As I’ve been reading The Whale in the Living Room I’ve been re-watching the Blue Planet documentaries with new appreciation. Available on a multitude of streaming services, if you haven’t watched these, you really should. The images are particularly stunning on a large screen, with the room darkened (though I find Attenborough’s voice can have a somewhat soporific effect). The author also has a YouTube channel (search for Indoona) where you can view some short clips he has captured.

A well-written, informative book, I’d recommend it to anyone interested in marine life and ecology, travel, environmental issues, ocean diving, wildlife photography/videography, or television production. The Whale in the Living Room is fascinating, compelling reading.

+++++++

Available from Hachette Australia

Or from your preferred retailer via Booko I Book Depository I Booktopia I Amazon

2021 Nonfiction Reader Challenge Monthly Spotlight #8

 


Welcome to the Monthly Spotlight for the 2021 Nonfiction Reader Challenge!

Each month I’m highlighting some of the reviews shared for the challenge in the linky

Don’t forget to link each book you read as you read during the year!

I encourage you to support all participants who have shared what they are reading for the challenge. Give them a like, leave them a comment, share their posts on Facebook, twitter, or instagram #2021ReadNonFic

===================

In August…


[PUBLISHED IN 2021]

Of The Power of Geography by Tim Marshall, Journey & Destination writes, “It’s a book I’d be more than happy to read again in order to digest all the details, or to dip into as a reference when any of the countries are mentioned in the news or current affairs.”

++++++++


[BIOGRAPHY]

 

“[Devil in the Grove by Gilbert King] is part biography, part history, and part legal thriller as it goes into deep detail in the Groveland case.”, writes The Curly Geek at The Book Stop, “I keep thinking I know the history [of racism in the US] and then I realize how very much I don’t know.

+++++++++

[WARTIME EXPERIENCES]

Maphead writes, “I found [Sons and Soldiers: The Untold Story of the Jews Who Escaped the Nazis and Returned with the U.S. Army to Fight Hitler by Bruce Henderson] hard as hell to put down and one of the most pleasant surprises of 2021.”

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[TRAVEL]

 

From Jo at Booklover Book Reviews, “In Uprising, [Nic] Low explores the pre and post-colonial history of the Southern Alps of New Zealand at the same time as he explores the terrain, the former at times just as treacherous. Particularly compelling and well-paced are the chapters where he has interspliced his own experience on a particular walk with the known and imagined experiences of historical adventurers (both Maori and European settlers). His evocative descriptions render the Southern Alps’ with a sense of grandeur and otherworldly gravitas that helps bridge the gap between history and fantastical origin stories.”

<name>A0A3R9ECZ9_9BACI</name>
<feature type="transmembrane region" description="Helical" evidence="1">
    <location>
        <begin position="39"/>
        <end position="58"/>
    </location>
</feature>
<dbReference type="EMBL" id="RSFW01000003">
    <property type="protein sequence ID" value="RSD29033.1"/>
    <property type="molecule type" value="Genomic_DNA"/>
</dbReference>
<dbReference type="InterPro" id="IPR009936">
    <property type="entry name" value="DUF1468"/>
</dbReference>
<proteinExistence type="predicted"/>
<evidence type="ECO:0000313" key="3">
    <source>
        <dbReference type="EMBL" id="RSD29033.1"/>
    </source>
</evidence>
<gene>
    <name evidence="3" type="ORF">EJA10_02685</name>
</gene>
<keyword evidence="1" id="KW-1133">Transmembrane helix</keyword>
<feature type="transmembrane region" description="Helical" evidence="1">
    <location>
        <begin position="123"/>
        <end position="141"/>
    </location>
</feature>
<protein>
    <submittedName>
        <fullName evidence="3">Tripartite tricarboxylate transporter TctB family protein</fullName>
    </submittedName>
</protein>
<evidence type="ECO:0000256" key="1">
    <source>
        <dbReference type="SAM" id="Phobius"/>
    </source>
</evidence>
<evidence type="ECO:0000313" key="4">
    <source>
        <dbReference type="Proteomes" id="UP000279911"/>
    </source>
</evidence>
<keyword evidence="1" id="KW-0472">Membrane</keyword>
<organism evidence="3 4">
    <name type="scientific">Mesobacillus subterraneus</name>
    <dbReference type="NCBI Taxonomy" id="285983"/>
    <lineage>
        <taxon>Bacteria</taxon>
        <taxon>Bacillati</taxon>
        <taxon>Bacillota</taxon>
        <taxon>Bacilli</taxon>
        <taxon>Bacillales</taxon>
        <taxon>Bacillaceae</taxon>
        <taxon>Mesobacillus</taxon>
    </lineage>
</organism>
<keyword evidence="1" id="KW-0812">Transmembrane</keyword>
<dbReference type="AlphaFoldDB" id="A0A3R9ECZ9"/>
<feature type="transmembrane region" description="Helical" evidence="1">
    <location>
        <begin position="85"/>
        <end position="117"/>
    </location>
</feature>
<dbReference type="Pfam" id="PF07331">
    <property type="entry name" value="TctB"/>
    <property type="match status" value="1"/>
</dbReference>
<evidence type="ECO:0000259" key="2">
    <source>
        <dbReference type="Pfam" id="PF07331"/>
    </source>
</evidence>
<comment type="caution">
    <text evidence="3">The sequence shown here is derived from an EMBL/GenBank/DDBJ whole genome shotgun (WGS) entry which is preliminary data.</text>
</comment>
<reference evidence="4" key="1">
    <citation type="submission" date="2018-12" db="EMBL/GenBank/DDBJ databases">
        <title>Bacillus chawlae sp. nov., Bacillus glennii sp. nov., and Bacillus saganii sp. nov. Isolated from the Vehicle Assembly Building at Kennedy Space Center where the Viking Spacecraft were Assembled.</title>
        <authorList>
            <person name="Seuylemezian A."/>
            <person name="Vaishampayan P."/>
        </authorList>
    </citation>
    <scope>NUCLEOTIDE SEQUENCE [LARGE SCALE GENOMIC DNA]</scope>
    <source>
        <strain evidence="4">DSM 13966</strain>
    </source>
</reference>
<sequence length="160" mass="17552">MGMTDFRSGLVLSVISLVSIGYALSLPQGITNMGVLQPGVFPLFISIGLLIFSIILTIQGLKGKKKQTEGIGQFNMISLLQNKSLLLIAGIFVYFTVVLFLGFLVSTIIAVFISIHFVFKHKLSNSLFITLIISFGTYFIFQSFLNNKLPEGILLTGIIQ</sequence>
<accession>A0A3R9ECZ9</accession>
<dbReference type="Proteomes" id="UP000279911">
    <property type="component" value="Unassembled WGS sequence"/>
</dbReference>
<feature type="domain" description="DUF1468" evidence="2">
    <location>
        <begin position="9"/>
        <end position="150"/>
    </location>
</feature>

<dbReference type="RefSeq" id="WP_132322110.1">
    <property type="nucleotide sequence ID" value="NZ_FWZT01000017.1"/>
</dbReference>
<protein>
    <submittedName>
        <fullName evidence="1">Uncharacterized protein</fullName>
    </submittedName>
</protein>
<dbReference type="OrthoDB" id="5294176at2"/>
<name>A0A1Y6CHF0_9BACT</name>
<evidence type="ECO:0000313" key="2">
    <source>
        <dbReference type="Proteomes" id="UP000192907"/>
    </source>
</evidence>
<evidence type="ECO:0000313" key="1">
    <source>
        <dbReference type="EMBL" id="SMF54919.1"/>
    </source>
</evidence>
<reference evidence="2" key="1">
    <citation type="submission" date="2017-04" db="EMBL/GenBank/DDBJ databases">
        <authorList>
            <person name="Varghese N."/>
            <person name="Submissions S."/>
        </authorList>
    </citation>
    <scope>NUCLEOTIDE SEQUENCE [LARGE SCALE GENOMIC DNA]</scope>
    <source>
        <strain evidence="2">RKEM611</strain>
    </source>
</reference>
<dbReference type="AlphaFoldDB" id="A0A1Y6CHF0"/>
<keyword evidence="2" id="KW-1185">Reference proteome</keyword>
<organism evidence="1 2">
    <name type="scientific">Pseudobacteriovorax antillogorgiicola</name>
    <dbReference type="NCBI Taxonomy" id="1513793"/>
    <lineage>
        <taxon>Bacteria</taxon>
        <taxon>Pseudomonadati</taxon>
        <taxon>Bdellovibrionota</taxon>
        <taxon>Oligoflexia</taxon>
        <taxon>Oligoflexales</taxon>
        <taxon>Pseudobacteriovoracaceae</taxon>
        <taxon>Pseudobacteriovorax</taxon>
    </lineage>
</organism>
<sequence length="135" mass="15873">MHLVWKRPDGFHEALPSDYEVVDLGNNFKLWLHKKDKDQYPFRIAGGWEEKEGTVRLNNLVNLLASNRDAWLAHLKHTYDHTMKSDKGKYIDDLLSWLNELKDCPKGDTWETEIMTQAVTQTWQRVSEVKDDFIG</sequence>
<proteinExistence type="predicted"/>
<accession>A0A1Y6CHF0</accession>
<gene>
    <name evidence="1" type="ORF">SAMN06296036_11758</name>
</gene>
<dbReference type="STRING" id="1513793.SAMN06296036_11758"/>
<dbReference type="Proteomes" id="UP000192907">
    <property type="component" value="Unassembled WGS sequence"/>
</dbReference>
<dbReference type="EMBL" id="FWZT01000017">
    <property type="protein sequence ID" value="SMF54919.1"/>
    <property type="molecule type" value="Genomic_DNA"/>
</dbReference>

+++++++++

[PUBLISHED IN 2021]

Laurel-Rain writes, “As I delved into The Reckoning, [Mary L. Trump] I think I was expecting more about our personal experiences living under the rule of a fascist narcissistic president, someone who put all of us at risk and did nothing to mitigate the crises he created.

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What will you be reading in September?


===================


In case you missed it…

 

Join the challenge!

2021 Nonfiction Reader Challenge Inspiration Part #1

2021 Nonfiction Reader Challenge Inspiration Part #2

2021 Nonfiction Reader Challenge Inspiration Part #3

2021 Nonfiction Reader Challenge Inspiration Part #4

2021 Nonfiction Reader Challenge Monthly Spotlight #1

2021 Nonfiction Reader Challenge Monthly Spotlight #2

2021 Nonfiction Reader Challenge Monthly Spotlight #3

2021 Nonfiction Reader Challenge Monthly Spotlight #4

2021 Nonfiction Reader Challenge Monthly Spotlight #5

2021 Nonfiction Reader Challenge Monthly Spotlight #6

2021 Nonfiction Reader Challenge Monthly Spotlight #7

2021 Nonfiction Reader Challenge Monthly Spotlight #7

 

Welcome to the Monthly Spotlight for the 2021 Nonfiction Reader Challenge!

Each month I’m highlighting some of the reviews shared for the challenge in the linky

Don’t forget to link each book you read as you read during the year!

I encourage you to support all participants who have shared what they are reading for the challenge. Give them a like, leave them a comment, share their posts on Facebook, twitter, or instagram #2021ReadNonFic

 

===================

In July…

 

[INVENTIONS]

Barbara of StrayThoughts declares The Secret War of Charles Fraser-Smith: The Q gadget wizard of WWII by Charles Fraser-Smith with Gerald McNight and Sandy Lemberg to be “a fascinating book”. Outwardly, Fraser-Smith was a civil servant of the Ministry of Supply’s Clothing and Textile Department. In reality, he procured or developed an astonishing numbers of gadgets and supplies for the Special Operations Executive during WWII.